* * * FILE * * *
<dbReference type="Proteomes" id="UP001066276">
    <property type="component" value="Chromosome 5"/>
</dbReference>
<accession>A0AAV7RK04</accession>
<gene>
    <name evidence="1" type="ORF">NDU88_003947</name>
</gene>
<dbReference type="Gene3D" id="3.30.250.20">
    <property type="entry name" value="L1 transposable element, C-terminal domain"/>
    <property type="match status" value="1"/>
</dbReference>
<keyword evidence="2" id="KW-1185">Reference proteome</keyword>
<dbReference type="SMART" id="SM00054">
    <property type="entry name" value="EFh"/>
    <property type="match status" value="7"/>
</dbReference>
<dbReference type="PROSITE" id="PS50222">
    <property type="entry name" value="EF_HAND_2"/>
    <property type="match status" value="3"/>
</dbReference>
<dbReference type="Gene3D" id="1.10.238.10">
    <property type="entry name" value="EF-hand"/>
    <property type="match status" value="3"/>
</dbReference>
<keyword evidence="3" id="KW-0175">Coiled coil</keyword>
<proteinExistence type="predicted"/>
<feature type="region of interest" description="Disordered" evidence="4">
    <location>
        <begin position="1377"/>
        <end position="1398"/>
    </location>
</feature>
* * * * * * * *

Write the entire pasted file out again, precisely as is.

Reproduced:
<dbReference type="Proteomes" id="UP001066276">
    <property type="component" value="Chromosome 5"/>
</dbReference>
<accession>A0AAV7RK04</accession>
<gene>
    <name evidence="1" type="ORF">NDU88_003947</name>
</gene>
<dbReference type="Gene3D" id="3.30.250.20">
    <property type="entry name" value="L1 transposable element, C-terminal domain"/>
    <property type="match status" value="1"/>
</dbReference>
<keyword evidence="2" id="KW-1185">Reference proteome</keyword>
<dbReference type="SMART" id="SM00054">
    <property type="entry name" value="EFh"/>
    <property type="match status" value="7"/>
</dbReference>
<dbReference type="PROSITE" id="PS50222">
    <property type="entry name" value="EF_HAND_2"/>
    <property type="match status" value="3"/>
</dbReference>
<dbReference type="Gene3D" id="1.10.238.10">
    <property type="entry name" value="EF-hand"/>
    <property type="match status" value="3"/>
</dbReference>
<keyword evidence="3" id="KW-0175">Coiled coil</keyword>
<proteinExistence type="predicted"/>
<feature type="region of interest" description="Disordered" evidence="4">
    <location>
        <begin position="1377"/>
        <end position="1398"/>
    </location>
</feature>